ZHCs September 23, 2016Posted by WorldbyStorm in Uncategorized.
Orr (A good job doesn’t have to be one for life, 10 September) greatly overstates the element of choice and autonomy that workers have over contractual arrangements such as zero-hours contracts (ZHCs) and so-called self-employment. The rationale for both transfers risk on to workers, in some cases to accommodate or avoid the “national living wage” (an hourly minimum which does not guarantee a living weekly wage). Both increase the power of employers and weaken that of workers. In the case of ZHCs, if workers do not make themselves available to employer demands, they will not be given the hours they need, and employers can dismiss workers at will by cutting their hours instead of having to go through formal dismissal procedures.
Similarly, “self-employment” is often bogus and hides unpaid labour. In parcel delivery, workers are paid by actual delivery (and not for non-delivery when those of us who order online are not in to receive parcels) and work 11- or 12-hour days to make a living and defray the costs of the vehicles they own or lease. If they are sick or want a holiday they have to pay the costs of “the employer” hiring an agency replacement – some rarely take holidays because of this. They may work alongside directly-employed workers with the same managers, but have no employment rights and can, again, be dismissed at whim.
And this is fundamentally the key…
Orr ignores the fact that choice is constrained, and this goes beyond the element of compulsion introduced by the benefits system. ZHCs might fit in with studying and childcare, but this is dependent upon (often working-class) students having to work because grants have been removed, to the detriment of their education, and upon (working-class) women having limited access to childcare or having to care for partners and older relatives. Young self-employed men might be happy to work 11 or 12 hours a day, but once they have children it denies them participation in childcare.
The language of ‘choice’ in all this is actually a mask for a reality of compulsion. And it conceals another aspect – as another letter writer notes, no holiday or sick pay. These aren’t additional extras. For workers in a raft of areas they are vital. What is needed is a genuine flexibility, but curiously the forms of work that are being imposed on workers seem to eschew that in preference of deeply anti-social and anti-worker structures.
And I’d add a further point. Orr makes the now characteristic point and mistake about ‘jobs for life’ not existing. It is something we see time and again from journalists and commentators who are often on contract to the media and who map their rather limited experience (or that of the class position – where some of those whose work patterns vary from jobs for life are actually rather privileged and have degrees of autonomy that most workers would kill for) onto other areas where it is deeply inappropriate. I don’t know about a job for life, as someone who has worked in the private sector or on contract to the PS since the late 1980s I’ve had a number of long-term jobs, that is ones that went on for over a decade. Those aren’t jobs for life, sure, but nor are they short term jobs either. And I suspect many, if not indeed most, workers experience something along those lines these days rather than rapid turnover of jobs.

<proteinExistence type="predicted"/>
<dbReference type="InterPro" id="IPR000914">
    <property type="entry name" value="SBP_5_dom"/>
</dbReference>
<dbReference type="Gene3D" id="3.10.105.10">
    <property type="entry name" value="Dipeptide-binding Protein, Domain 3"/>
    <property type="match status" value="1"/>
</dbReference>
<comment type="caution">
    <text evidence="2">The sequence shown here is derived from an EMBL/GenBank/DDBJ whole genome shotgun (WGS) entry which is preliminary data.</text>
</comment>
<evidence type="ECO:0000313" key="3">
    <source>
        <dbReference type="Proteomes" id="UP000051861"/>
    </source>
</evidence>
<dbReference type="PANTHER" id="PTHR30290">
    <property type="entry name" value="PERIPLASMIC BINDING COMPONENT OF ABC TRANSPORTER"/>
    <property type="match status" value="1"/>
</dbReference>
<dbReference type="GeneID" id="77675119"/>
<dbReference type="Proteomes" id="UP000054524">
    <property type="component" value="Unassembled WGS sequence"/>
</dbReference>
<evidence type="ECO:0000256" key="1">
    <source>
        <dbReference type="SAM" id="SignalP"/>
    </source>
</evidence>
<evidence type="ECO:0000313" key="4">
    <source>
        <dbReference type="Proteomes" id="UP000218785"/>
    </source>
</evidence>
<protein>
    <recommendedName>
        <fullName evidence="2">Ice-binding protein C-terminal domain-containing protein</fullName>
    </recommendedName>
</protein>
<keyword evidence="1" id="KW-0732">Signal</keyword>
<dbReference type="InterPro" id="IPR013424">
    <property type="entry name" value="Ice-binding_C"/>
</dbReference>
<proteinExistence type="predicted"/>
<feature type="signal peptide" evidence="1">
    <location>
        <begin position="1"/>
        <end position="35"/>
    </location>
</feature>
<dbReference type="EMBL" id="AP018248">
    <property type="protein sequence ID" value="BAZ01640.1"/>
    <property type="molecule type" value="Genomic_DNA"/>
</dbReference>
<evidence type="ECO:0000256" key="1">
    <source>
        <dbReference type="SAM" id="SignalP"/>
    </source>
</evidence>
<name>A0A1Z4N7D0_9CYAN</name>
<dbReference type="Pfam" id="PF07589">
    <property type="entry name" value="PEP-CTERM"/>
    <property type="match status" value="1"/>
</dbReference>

But even more fundamentally decent jobs aren’t based on the length of time one is in them. They are about the terms and conditions, the wages, the sense that one isn’t being tolerated or employed on sufferance to be discarded at a whim and the reality of options beyond them when one leaves. Not all shorter term jobs are like that, but too many are. Far too many, and without something much more significant in terms of taking up the slack – ensuring that workers who do them are fully protected and have genuine prospects as well as, for want of a better word, a degree of transferable capital in terms of pension, wages and holiday rights, they’re a dismal option.
By the by, Orr gets in a dig at the idea of nationalisation under Jeremy Corbyn… ‘a past that failed’. Really? Really? [she might look at how limited the proposals from Corbyn are on nationalisation – energy and British Rail – both good but not exactly red revolution and by even 1970s BLP terms quite remarkably mild].